The observed differences in heart disease mortality by race may partly reflect underlying and pervasive disparities in cardiovascular health and burden of heart disease.26 Specifically, obesity, diabetes, and hypertension in the US remain most prevalent in black Americans, and rates of control remain lower in black than in white Americans.34 Differences in patterns of guideline recommended drug treatment, including drug prescription, optimization, and adherence, especially for hypertension, likely contribute to racial disparities in heart disease morbidity and mortality.35363738 Race is used in this analysis according to categorization from death certificates and is commonly reported in research studies in the US, but it is important to recognize that race is a social construct that incorporates more than biological differences resulting from ancestral origin and is used variably throughout the world.39 A growing body of evidence suggests that racial differences in cardiovascular health and heart disease mortality are in large part representative of avoidable differences in many other factors, including a range of social determinants of health, socioeconomic status and access to care,40 burden of the drug misuse epidemic in the US,41 and structural and systemic racism that require individual and policy level changes to target and reduce persistent health inequities.4243 We also observed differences in heart disease mortality rates between men and women, wherein men have higher rates of heart disease mortality, and the burden of mortality is highest in black men. Sex differences may be due to a range of factors, from differences in prevalence of risk factors (such as tobacco use44) to social determinants such as healthcare use.45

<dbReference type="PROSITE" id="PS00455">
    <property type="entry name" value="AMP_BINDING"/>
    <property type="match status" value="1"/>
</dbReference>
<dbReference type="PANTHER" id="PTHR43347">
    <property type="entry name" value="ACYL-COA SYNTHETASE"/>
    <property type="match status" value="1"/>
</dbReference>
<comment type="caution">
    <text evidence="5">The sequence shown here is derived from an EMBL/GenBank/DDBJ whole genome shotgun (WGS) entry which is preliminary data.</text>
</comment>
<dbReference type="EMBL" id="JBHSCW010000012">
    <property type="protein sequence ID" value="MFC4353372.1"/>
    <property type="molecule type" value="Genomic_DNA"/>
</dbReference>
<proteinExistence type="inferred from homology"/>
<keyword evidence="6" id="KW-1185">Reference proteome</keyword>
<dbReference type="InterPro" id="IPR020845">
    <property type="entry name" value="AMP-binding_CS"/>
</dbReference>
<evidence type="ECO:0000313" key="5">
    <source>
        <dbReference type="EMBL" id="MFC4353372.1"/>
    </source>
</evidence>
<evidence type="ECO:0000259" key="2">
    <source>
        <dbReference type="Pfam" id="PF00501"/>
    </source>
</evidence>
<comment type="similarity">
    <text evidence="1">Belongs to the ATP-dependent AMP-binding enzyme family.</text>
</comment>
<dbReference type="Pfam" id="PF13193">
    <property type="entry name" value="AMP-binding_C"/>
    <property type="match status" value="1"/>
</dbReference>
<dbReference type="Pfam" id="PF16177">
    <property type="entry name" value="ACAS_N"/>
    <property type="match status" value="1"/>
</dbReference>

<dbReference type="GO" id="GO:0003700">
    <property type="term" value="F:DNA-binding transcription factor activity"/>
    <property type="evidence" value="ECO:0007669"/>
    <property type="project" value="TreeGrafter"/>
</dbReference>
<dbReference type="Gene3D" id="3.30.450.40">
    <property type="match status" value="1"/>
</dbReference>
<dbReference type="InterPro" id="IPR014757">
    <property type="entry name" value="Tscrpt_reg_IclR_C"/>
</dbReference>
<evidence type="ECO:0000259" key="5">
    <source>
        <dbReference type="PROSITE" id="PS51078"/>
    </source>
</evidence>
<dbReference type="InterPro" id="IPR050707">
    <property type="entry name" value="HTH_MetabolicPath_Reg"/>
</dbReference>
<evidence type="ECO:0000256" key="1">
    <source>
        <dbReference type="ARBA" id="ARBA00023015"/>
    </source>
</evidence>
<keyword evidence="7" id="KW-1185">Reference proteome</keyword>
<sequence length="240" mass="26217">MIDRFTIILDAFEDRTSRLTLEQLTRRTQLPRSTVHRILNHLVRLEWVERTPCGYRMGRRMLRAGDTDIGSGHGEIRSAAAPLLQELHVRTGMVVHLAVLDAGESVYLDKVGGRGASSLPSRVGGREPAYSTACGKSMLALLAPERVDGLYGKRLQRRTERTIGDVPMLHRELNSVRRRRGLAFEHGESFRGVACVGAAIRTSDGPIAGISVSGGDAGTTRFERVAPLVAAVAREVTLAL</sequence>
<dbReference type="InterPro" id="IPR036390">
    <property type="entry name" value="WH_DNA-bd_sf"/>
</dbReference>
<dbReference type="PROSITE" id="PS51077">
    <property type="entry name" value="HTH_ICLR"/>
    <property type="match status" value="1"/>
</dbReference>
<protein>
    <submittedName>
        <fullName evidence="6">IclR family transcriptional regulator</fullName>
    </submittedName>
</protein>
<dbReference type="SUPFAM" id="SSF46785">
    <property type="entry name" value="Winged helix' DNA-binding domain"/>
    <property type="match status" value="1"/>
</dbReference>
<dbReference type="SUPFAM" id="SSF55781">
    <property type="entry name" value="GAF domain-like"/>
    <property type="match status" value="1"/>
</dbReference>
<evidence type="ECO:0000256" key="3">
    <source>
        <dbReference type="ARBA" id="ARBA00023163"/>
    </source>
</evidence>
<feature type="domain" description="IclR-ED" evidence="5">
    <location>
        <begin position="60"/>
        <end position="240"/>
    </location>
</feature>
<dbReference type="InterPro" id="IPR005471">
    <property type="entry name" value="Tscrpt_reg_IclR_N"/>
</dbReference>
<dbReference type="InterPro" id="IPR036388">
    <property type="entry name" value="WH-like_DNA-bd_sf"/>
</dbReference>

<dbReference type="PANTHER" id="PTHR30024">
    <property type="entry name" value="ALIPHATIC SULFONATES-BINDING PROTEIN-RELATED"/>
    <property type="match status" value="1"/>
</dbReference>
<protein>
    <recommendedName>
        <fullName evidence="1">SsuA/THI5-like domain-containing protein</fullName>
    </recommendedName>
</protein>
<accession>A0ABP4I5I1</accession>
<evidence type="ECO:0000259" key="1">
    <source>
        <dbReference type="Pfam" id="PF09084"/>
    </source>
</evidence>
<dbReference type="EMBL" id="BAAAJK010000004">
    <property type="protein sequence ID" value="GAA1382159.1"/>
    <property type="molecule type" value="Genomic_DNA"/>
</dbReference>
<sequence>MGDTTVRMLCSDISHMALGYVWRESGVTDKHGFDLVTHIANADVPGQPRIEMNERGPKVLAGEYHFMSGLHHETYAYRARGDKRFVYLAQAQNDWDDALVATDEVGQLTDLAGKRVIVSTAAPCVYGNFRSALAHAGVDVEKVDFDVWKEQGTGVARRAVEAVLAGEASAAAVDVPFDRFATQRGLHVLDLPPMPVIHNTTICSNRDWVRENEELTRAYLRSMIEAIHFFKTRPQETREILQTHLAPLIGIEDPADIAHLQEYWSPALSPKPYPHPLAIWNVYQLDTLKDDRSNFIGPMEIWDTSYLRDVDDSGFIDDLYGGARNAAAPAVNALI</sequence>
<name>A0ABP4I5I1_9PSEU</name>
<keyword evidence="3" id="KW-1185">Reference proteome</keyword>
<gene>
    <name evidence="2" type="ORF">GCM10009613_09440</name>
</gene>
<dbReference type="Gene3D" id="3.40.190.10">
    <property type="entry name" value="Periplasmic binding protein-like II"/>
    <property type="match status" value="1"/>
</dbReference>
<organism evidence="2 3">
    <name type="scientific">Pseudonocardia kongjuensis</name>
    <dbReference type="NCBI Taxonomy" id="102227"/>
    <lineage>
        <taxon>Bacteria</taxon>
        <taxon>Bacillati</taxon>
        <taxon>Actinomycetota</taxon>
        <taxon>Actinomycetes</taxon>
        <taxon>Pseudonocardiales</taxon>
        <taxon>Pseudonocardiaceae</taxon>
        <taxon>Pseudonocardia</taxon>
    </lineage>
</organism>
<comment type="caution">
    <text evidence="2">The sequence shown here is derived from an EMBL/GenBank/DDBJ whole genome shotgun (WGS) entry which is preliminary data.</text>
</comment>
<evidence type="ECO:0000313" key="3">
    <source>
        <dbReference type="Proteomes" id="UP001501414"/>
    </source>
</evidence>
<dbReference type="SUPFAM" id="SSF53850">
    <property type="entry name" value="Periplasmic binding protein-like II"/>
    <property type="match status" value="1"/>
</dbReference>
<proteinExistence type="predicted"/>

Strengths and limitations of study